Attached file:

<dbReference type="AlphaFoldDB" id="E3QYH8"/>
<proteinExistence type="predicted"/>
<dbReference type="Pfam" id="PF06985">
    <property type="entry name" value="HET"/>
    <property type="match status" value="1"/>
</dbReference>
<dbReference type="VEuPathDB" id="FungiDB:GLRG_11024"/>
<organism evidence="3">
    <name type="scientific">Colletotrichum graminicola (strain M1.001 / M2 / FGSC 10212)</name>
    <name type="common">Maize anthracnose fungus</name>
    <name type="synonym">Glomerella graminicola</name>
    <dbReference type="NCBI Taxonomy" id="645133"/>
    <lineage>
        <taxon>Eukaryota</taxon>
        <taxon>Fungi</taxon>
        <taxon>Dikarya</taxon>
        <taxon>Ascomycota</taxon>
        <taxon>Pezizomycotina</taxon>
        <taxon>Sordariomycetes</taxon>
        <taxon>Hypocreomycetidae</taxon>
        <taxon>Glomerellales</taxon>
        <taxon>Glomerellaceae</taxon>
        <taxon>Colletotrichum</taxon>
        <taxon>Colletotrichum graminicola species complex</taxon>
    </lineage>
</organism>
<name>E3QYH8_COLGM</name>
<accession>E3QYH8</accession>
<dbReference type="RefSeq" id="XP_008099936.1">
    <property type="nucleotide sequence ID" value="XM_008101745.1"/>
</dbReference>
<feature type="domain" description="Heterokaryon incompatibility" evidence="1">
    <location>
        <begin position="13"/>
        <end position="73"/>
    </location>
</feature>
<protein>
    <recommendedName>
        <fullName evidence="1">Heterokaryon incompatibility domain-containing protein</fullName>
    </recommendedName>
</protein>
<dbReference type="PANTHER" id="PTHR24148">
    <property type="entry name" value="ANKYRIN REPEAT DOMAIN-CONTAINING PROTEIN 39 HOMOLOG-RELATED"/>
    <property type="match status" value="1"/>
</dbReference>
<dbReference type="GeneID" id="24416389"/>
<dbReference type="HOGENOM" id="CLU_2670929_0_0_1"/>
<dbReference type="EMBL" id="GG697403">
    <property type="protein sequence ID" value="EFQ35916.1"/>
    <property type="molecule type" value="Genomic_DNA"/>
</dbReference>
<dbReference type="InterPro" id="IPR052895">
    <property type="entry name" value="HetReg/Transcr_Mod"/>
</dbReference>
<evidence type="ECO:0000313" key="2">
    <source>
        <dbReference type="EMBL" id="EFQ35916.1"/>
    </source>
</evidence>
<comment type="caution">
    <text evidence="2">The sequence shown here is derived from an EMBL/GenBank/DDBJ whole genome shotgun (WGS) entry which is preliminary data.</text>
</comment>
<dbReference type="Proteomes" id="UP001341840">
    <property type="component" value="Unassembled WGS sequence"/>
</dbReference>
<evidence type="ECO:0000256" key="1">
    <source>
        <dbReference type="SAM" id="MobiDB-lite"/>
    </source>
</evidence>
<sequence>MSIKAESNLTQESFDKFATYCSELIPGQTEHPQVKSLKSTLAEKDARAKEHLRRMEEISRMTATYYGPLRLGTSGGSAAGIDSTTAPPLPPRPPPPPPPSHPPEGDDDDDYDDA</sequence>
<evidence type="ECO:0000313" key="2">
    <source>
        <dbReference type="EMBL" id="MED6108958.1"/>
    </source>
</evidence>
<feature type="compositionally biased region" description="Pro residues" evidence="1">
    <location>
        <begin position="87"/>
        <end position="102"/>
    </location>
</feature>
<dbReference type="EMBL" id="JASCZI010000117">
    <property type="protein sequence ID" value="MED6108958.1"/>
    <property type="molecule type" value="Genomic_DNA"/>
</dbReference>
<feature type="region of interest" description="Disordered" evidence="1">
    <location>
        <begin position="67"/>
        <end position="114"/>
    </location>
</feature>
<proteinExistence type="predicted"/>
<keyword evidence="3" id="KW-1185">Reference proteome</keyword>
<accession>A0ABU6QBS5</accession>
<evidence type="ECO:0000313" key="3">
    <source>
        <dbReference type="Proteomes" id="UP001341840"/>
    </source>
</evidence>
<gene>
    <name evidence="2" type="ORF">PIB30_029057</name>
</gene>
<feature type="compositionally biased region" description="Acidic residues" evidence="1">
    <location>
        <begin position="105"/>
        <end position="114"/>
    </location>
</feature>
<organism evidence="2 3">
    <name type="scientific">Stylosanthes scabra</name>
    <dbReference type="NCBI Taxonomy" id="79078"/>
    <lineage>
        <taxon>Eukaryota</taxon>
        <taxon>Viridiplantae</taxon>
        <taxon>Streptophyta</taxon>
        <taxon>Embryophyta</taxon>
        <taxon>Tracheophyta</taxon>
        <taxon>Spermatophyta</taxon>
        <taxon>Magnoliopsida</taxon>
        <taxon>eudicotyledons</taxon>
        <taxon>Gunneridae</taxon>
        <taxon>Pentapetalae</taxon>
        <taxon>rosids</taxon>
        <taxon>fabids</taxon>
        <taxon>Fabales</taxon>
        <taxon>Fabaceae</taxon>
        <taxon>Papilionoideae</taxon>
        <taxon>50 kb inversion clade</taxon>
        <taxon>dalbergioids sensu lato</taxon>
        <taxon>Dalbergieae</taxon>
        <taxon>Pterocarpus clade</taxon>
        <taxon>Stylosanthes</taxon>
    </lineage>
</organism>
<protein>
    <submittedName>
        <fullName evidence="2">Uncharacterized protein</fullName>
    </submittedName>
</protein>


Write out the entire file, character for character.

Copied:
<dbReference type="AlphaFoldDB" id="E3QYH8"/>
<proteinExistence type="predicted"/>
<dbReference type="Pfam" id="PF06985">
    <property type="entry name" value="HET"/>
    <property type="match status" value="1"/>
</dbReference>
<dbReference type="VEuPathDB" id="FungiDB:GLRG_11024"/>
<organism evidence="3">
    <name type="scientific">Colletotrichum graminicola (strain M1.001 / M2 / FGSC 10212)</name>
    <name type="common">Maize anthracnose fungus</name>
    <name type="synonym">Glomerella graminicola</name>
    <dbReference type="NCBI Taxonomy" id="645133"/>
    <lineage>
        <taxon>Eukaryota</taxon>
        <taxon>Fungi</taxon>
        <taxon>Dikarya</taxon>
        <taxon>Ascomycota</taxon>
        <taxon>Pezizomycotina</taxon>
        <taxon>Sordariomycetes</taxon>
        <taxon>Hypocreomycetidae</taxon>
        <taxon>Glomerellales</taxon>
        <taxon>Glomerellaceae</taxon>
        <taxon>Colletotrichum</taxon>
        <taxon>Colletotrichum graminicola species complex</taxon>
    </lineage>
</organism>
<name>E3QYH8_COLGM</name>
<accession>E3QYH8</accession>
<dbReference type="RefSeq" id="XP_008099936.1">
    <property type="nucleotide sequence ID" value="XM_008101745.1"/>
</dbReference>
<feature type="domain" description="Heterokaryon incompatibility" evidence="1">
    <location>
        <begin position="13"/>
        <end position="73"/>
    </location>
</feature>
<protein>
    <recommendedName>
        <fullName evidence="1">Heterokaryon incompatibility domain-containing protein</fullName>
    </recommendedName>
</protein>
<dbReference type="PANTHER" id="PTHR24148">
    <property type="entry name" value="ANKYRIN REPEAT DOMAIN-CONTAINING PROTEIN 39 HOMOLOG-RELATED"/>
    <property type="match status" value="1"/>
</dbReference>
<dbReference type="GeneID" id="24416389"/>
<dbReference type="HOGENOM" id="CLU_2670929_0_0_1"/>
<dbReference type="EMBL" id="GG697403">
    <property type="protein sequence ID" value="EFQ35916.1"/>
    <property type="molecule type" value="Genomic_DNA"/>
</dbReference>
<dbReference type="InterPro" id="IPR052895">
    <property type="entry name" value="HetReg/Transcr_Mod"/>
</dbReference>
<evidence type="ECO:0000313" key="2">
    <source>
        <dbReference type="EMBL" id="EFQ35916.1"/>
    </source>
</evidence>
<comment type="caution">
    <text evidence="2">The sequence shown here is derived from an EMBL/GenBank/DDBJ whole genome shotgun (WGS) entry which is preliminary data.</text>
</comment>
<dbReference type="Proteomes" id="UP001341840">
    <property type="component" value="Unassembled WGS sequence"/>
</dbReference>
<evidence type="ECO:0000256" key="1">
    <source>
        <dbReference type="SAM" id="MobiDB-lite"/>
    </source>
</evidence>
<sequence>MSIKAESNLTQESFDKFATYCSELIPGQTEHPQVKSLKSTLAEKDARAKEHLRRMEEISRMTATYYGPLRLGTSGGSAAGIDSTTAPPLPPRPPPPPPPSHPPEGDDDDDYDDA</sequence>
<evidence type="ECO:0000313" key="2">
    <source>
        <dbReference type="EMBL" id="MED6108958.1"/>
    </source>
</evidence>
<feature type="compositionally biased region" description="Pro residues" evidence="1">
    <location>
        <begin position="87"/>
        <end position="102"/>
    </location>
</feature>
<dbReference type="EMBL" id="JASCZI010000117">
    <property type="protein sequence ID" value="MED6108958.1"/>
    <property type="molecule type" value="Genomic_DNA"/>
</dbReference>
<feature type="region of interest" description="Disordered" evidence="1">
    <location>
        <begin position="67"/>
        <end position="114"/>
    </location>
</feature>
<proteinExistence type="predicted"/>
<keyword evidence="3" id="KW-1185">Reference proteome</keyword>
<accession>A0ABU6QBS5</accession>
<evidence type="ECO:0000313" key="3">
    <source>
        <dbReference type="Proteomes" id="UP001341840"/>
    </source>
</evidence>
<gene>
    <name evidence="2" type="ORF">PIB30_029057</name>
</gene>
<feature type="compositionally biased region" description="Acidic residues" evidence="1">
    <location>
        <begin position="105"/>
        <end position="114"/>
    </location>
</feature>
<organism evidence="2 3">
    <name type="scientific">Stylosanthes scabra</name>
    <dbReference type="NCBI Taxonomy" id="79078"/>
    <lineage>
        <taxon>Eukaryota</taxon>
        <taxon>Viridiplantae</taxon>
        <taxon>Streptophyta</taxon>
        <taxon>Embryophyta</taxon>
        <taxon>Tracheophyta</taxon>
        <taxon>Spermatophyta</taxon>
        <taxon>Magnoliopsida</taxon>
        <taxon>eudicotyledons</taxon>
        <taxon>Gunneridae</taxon>
        <taxon>Pentapetalae</taxon>
        <taxon>rosids</taxon>
        <taxon>fabids</taxon>
        <taxon>Fabales</taxon>
        <taxon>Fabaceae</taxon>
        <taxon>Papilionoideae</taxon>
        <taxon>50 kb inversion clade</taxon>
        <taxon>dalbergioids sensu lato</taxon>
        <taxon>Dalbergieae</taxon>
        <taxon>Pterocarpus clade</taxon>
        <taxon>Stylosanthes</taxon>
    </lineage>
</organism>
<protein>
    <submittedName>
        <fullName evidence="2">Uncharacterized protein</fullName>
    </submittedName>
</protein>